Certain scenes, indelibly poised like sets of reels that define our era, replay in the mind: on election night, November 2008, the crowds that spontaneously gathered in Chicago’s Lincoln Park suggested—in size and intent—nothing short of a kind of national convocation, and faces in the crowd, momentarily captured by panning cameras, some of them fixed in tearful gestures of reverence, confirmed one’s sense of the moment, at least from the seeming point of view of the participants, as the fulfillment of telos. In other words, this display of supreme respect and attentiveness enacted a vision of history that some would call the realization of King’s dream, the completion of the Civil Rights agenda, or in theological terms, a rehearsal of the good news story of an irremediable beneficence. (“God has been mindful of us; He has blessed us.”) In any case, it was as though the long journey of common suffering, a thematic so inextricably linked to the chronicle of African-Americans’ cultural apprenticeship in America, had come to a halt. From the angle of transcendence, then, questioning the motives of the Presidential office and indeed of the man himself amounts to disrespect.
In the inverted picture of this scene, if we imagine it in terms of an opposing field of action, the gestures of a figural reading of history are met by its nemesis—the spectacle of demonization also projects a face as hideous as the motives that propel it. August 2009, saw the rise of the “Tea Party” movement in the United States, and what it lacked in an intelligent response to the nation’s assortment of ills—a solution to the health-care crisis, high unemployment rates, massive home foreclosures, a blasted budget and excessive debt, brought on by military misadventure, etc.—was more than compensated by the raw manipulation of signs on display at its various rallies. Having grown up in the southern United States at the tail end of legally-sanctioned segregation by strict racial code, I do not recall even then often witnessing the degree of malice and antipathy that would equal in expressive force the breathtaking intensity of those hand-held salutes to rage: the President in effigy, countenance twisted into features of the Joker with blaringly red overgrown lips or mustachioed into a resemblance of Adolf Hitler. Even before the Tea Party hit the streets, a semiotics of disparagement, like sentinels flashing red, had prepared the way with the presidential office represented as a simian splotch on the asphalt. This disturbing repertoire of images was as effective as speech and could rightly be thought of as such in their loud and random irresponsibility.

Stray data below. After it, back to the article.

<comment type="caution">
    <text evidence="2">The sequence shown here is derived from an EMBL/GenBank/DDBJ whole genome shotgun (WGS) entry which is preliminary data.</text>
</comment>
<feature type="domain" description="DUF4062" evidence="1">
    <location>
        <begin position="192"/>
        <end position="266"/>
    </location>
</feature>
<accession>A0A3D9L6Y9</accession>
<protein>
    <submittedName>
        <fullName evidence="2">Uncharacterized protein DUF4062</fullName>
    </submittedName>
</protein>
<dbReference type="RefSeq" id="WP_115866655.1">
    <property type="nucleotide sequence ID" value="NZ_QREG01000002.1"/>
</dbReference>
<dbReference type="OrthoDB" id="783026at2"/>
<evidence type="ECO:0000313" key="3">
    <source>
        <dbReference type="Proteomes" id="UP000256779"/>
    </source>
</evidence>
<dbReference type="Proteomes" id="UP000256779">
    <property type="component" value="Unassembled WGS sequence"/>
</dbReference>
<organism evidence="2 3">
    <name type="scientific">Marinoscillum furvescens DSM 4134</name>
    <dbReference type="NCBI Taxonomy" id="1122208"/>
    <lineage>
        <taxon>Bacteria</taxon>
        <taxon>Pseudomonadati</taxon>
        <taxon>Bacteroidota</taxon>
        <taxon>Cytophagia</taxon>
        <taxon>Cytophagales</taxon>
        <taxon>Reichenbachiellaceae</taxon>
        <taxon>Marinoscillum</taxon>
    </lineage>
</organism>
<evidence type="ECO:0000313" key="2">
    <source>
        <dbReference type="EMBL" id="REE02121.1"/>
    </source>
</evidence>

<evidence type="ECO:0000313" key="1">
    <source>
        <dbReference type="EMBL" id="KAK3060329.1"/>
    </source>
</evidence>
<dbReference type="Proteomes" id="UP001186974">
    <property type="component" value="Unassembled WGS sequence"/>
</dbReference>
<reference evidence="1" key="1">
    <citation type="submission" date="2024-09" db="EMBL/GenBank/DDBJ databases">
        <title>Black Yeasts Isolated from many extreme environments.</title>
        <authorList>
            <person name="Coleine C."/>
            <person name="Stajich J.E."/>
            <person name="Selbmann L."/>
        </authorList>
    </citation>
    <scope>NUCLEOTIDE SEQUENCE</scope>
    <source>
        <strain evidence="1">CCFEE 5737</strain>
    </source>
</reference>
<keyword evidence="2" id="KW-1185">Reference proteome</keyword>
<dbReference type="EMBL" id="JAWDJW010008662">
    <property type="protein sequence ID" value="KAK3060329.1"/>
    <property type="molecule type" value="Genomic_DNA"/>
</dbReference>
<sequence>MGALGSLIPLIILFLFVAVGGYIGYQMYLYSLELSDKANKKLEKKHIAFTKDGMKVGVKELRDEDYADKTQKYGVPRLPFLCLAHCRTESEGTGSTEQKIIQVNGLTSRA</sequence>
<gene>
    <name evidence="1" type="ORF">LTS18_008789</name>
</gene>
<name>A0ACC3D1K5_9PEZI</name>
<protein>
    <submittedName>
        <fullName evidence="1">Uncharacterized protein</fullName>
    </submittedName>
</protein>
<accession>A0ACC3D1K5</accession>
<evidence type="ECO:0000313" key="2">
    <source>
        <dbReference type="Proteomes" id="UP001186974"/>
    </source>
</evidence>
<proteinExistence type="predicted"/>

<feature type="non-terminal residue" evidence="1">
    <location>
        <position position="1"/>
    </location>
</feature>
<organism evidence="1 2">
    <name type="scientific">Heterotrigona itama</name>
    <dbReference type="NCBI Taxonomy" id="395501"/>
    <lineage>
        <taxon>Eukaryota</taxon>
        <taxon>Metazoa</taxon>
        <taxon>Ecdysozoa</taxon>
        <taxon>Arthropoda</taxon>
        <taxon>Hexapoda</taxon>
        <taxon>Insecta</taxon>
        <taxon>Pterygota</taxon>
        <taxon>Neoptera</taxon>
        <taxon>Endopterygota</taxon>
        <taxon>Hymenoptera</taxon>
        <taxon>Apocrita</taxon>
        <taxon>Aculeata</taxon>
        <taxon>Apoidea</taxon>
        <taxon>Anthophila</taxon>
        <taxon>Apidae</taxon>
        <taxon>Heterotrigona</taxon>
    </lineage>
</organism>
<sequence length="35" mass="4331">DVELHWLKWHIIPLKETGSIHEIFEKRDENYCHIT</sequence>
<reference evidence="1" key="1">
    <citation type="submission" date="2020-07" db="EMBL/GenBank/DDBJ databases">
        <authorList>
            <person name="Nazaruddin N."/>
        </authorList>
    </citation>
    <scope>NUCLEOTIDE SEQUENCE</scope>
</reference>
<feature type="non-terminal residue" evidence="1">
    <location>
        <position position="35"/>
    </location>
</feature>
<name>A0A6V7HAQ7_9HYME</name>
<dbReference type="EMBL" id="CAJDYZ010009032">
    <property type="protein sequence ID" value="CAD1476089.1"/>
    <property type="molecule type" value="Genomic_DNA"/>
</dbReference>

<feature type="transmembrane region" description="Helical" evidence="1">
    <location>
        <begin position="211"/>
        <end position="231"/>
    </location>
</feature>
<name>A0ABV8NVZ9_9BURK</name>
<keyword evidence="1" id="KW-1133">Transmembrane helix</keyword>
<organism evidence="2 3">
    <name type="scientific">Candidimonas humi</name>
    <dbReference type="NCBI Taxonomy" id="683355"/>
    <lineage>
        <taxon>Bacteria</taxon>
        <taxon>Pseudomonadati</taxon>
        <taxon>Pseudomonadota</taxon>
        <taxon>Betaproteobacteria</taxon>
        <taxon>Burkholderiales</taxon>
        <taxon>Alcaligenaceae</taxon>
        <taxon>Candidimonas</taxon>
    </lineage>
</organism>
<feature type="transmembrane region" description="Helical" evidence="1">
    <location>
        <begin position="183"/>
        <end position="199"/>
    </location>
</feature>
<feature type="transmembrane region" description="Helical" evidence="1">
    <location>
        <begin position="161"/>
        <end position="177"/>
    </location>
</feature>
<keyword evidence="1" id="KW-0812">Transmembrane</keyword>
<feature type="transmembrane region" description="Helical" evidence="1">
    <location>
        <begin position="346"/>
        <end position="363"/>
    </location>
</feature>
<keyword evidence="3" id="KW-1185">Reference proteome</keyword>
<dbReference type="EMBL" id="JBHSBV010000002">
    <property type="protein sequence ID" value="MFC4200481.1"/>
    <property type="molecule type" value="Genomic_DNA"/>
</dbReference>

If it is possible to imagine that anything could have been worse than the presidential detractors’ insistence that the President is actually an alien—born elsewhere, against all testament to the contrary—then it has adhered in the horrendous inhumanity that produced those images. This fierce and unrelenting unmaking the world that seems to take delight in its capacity to divide and destroy is manifest today along a number of stress points and remains, to my mind, as urgent a problematic as any that the country faces; what the honest critic, tending to silence in the unfolding horror, really wants President Obama to do is to confront it alongside the rest of us. Neither demi-god, nor demon, he is first citizen of the United States and as such neither above, nor below our awful struggle.